I also did science communication for six months. I think that placement has been good on my CV since starting this freelance job. People can see that I have written articles. I have done media releases. So I now have those additional skills.
Do you think your lab based training providing you with skills or qualities that you called upon in your new career?
Definitely. I mean, in what I do now, I really have to understand the science and how a research paper is written. I think, in science, you don’t just do one experiment. You’ve done a range of different experiments and you know all of these different techniques. You are able to read a method and understand it. You need that to be able to edit the manuscripts of a whole variety of areas. I now even edit manuscripts about surgery, so it’s outside my field but I still understand the scientific process. I think these sorts of skills came from my lab training. Also, as a scientist, you are self-motivating and you really need that when you start a business.
Can you tell us what is your favourite thing and most challenging thing about being a freelance editor?
My favourite thing is the freedom, the freedom to run my day as I want. I think for me, as an introvert, I found it challenging to go and be around people all day. For me, I work best alone so I enjoy working from home. But I make sure that I do see people otherwise I think I’d go crazy (although I do get to hang out with my cat a lot!). I can also travel with my partner when he travels for his work. We were just in the USA for a while. Really, I can work from anywhere now. All I need is my laptop and the internet.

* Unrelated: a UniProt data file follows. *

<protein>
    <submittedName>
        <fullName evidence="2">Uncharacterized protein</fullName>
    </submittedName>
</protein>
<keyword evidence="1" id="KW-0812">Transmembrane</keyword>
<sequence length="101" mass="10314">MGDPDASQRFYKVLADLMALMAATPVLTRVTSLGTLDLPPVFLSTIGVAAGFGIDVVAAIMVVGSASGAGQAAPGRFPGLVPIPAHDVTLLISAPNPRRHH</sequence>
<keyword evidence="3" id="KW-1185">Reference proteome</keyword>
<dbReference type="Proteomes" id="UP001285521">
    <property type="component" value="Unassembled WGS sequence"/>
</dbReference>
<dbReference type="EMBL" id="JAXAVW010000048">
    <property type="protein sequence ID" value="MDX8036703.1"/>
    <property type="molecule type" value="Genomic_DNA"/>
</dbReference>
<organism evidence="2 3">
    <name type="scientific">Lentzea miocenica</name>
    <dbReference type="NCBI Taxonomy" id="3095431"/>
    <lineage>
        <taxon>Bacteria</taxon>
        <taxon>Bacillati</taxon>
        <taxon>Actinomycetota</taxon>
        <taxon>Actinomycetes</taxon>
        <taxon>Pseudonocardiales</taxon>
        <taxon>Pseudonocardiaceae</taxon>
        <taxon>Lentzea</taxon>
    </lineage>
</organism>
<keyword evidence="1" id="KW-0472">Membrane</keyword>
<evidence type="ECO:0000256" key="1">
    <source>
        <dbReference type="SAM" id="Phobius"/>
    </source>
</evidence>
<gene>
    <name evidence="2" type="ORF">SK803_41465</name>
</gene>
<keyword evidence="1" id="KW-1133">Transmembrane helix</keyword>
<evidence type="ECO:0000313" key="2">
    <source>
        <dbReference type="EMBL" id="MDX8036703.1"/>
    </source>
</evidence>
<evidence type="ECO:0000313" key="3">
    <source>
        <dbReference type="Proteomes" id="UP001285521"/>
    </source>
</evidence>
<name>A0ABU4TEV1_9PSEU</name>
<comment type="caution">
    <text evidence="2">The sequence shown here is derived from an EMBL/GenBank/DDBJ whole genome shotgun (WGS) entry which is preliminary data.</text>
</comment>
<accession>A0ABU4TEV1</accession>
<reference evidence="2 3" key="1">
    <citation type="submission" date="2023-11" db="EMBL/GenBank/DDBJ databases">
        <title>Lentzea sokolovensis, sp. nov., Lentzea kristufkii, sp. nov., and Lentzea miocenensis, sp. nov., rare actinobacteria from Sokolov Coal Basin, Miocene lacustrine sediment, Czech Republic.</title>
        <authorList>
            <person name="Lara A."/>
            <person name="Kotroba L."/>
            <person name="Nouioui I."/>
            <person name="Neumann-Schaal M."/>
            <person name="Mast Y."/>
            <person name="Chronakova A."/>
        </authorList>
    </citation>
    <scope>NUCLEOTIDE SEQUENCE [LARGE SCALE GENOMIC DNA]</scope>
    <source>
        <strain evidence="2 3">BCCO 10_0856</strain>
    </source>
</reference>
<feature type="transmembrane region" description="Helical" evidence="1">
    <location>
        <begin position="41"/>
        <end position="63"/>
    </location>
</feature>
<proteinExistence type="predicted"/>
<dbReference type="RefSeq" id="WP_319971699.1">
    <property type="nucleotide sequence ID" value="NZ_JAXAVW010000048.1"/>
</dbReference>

The most challenging thing has been the finance side for me. It has been a big learning curve. How do I quote for a job? How do I make sure that I get paid? How do I budget all of my finances because I don’t get paid regularly. I might get paid once a month for certain jobs. You may be busy for a time and then not have work so you have to factor in all of those sorts of things.
Do you have advice for a researcher who is interested in a career in medical science writing or editing?
Yes. There are a lot of online editing companies that you can apply to work for as a freelancer. I think you should do that while you are still working as a postdoc or doing your PhD to see if you like it. And you can do that without doing too many hours. You just tell them you only have four hours on a Saturday to do some editing work. I would suggest doing that for a while to see if you actually like it and if you can see yourself doing it long-term. That way, you will get the experience and the companies will be able to give you references to move into this area. There’s not a lot of work out there, but I think if you are passionate about it then you will get repeat customers. So hang in there if you do enjoy it.
Any career or life tips + tricks you have picked up along the way?
The hardest thing has been: If I’m not a scientist, who am I? And when people ask me what I do, I still say, “I was a scientist.” I spoke to (Professor) Jenny Martin (from IMB at UQ) about this and she said, “No, Julia, you still are a scientist. You will always be a scientist.” And I think that is true. I love science and this job is working really well for me because I still get to read about science. So I feel like I’m still involved and I make use of my science background. It’s just that this career fits me better. I think that when you do make that decision and realise that there is a life outside academia, it’s important to remember that you’re not a failure for changing. You have to tell yourself that you did not fail and that you are happier because of what you are doing now.